Bristol-Myers to pay $1.85 billion in cancer deal with Nektar

FILE PHOTO -- A trader passes by a screen displaying the tickers symbols for Bristol-Myers Squibb and Intelsat, Ltd. on the floor at the New York Stock Exchange, April 25, 2013. REUTERS/Brendan McDermid/File Photo

By Bill Berkrot

(Reuters) - Bristol-Myers Squibb Co will pay Nektar Therapeutics $1.85 billion for a global development and profit-sharing deal on a promising Nektar cancer drug, the companies announced on Wednesday.

In one of the largest single-drug collaboration deals ever, Nektar will receive $1 billion in cash upfront and Bristol-Myers will purchase about 8.28 million Nektar shares at $102.60 per share, or an equity stake of just under 5 percent of the company. Nektar shares closed at $75.66 on Tuesday.

If all potential development, regulatory and sales milestones in the deal are met, it could be worth more than $3.6 billion to Nektar, while giving Bristol-Myers a new immunotherapy platform.

Nektar shares were up 8 percent at $81.74, while Bristol-Myers shares rose 0.7 percent to $64.32.

"We believe the deal economics are favorable to both parties," Cowen analyst Chris Shibutani said in a research note.

The partnership is built around the Nektar drug, NKTR-214, which will be tested with Bristol's immuno-oncology (IO) drugs Opdivo and Opdivo and Yervoy in 20 cancer indications across nine different tumor types, including melanoma, kidney and lung cancers, following "very encouraging" early data from clinical trials.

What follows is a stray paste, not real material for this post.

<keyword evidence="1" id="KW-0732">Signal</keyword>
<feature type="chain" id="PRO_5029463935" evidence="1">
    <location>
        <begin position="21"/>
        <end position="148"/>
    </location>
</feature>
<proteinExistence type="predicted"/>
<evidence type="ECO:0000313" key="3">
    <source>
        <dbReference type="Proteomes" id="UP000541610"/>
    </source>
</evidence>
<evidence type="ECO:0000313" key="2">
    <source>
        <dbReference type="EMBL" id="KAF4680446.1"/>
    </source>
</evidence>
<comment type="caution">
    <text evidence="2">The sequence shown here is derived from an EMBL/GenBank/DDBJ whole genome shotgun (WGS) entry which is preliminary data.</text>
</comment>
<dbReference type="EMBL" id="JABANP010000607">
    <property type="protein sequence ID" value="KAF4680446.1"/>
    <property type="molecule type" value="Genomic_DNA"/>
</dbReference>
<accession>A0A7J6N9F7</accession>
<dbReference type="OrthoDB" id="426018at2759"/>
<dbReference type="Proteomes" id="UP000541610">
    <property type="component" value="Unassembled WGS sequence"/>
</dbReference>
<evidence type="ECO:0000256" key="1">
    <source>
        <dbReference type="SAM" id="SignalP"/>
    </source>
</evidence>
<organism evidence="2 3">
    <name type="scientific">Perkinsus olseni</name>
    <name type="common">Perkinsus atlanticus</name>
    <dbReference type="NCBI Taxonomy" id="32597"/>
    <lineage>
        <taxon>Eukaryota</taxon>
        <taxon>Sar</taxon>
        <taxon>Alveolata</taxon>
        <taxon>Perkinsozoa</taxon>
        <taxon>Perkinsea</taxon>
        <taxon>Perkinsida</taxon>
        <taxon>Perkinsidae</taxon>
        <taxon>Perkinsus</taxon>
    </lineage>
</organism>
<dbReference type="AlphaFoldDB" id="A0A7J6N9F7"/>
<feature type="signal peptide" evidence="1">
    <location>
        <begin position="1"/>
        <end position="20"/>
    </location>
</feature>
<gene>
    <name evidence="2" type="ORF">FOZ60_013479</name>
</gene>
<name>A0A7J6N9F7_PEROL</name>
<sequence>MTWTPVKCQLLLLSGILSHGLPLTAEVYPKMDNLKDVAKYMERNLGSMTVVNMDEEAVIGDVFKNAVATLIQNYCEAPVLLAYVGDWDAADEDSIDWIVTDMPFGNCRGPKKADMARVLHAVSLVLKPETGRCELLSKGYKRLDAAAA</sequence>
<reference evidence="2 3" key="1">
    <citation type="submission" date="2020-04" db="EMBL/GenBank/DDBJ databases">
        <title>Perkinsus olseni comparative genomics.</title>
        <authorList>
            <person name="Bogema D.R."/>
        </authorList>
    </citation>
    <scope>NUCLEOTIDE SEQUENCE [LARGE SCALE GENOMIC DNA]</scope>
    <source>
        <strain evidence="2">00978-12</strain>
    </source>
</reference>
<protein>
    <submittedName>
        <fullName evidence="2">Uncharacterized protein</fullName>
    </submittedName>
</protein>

"We've been in a clinical collaboration with Nektar since 2016. This partnership was a natural next step," Paul Biondi, head of business development for Bristol-Myers, said in a telephone interview.

The combination therapies could become "potentially a new backbone in the IO space," he added.

The announcement comes as early immunotherapy leader Bristol-Myers has been viewed by investors as having fallen behind Merck & Co in the burgeoning field, especially in the most lucrative lung cancer space.

NKTR-214, a CD122 agonist that utilizes the interleukin-2 (IL-2) pathway, is designed to increase the number and activation state of cancer-fighting T cells in the tumor microenvironment, while limiting IL-2 toxicity, with the hope of improving and lengthening patient responses.

Nektar is also eligible to receive an additional $1.78 billion in milestone payments, of which $1.43 billion are development and regulatory milestones and the remainder are sales milestones.

Following approvals, Nektar will book revenue for worldwide NKTR-214 sales and the companies will split global profits, with Nektar receiving 65 percent and Bristol-Myers 35 percent, they said. Bristol-Myers will retain 100 percent of revenues for its own medicines.

The transaction is expected to be completed in the second quarter of 2018, the companies said.

Both companies would be free to develop NKTR-214 with other drugs for uses not laid out in the deal.

(Reporting by Bill Berkrot; Editing by Rosalba O'Brien and Jonathan Oatis)

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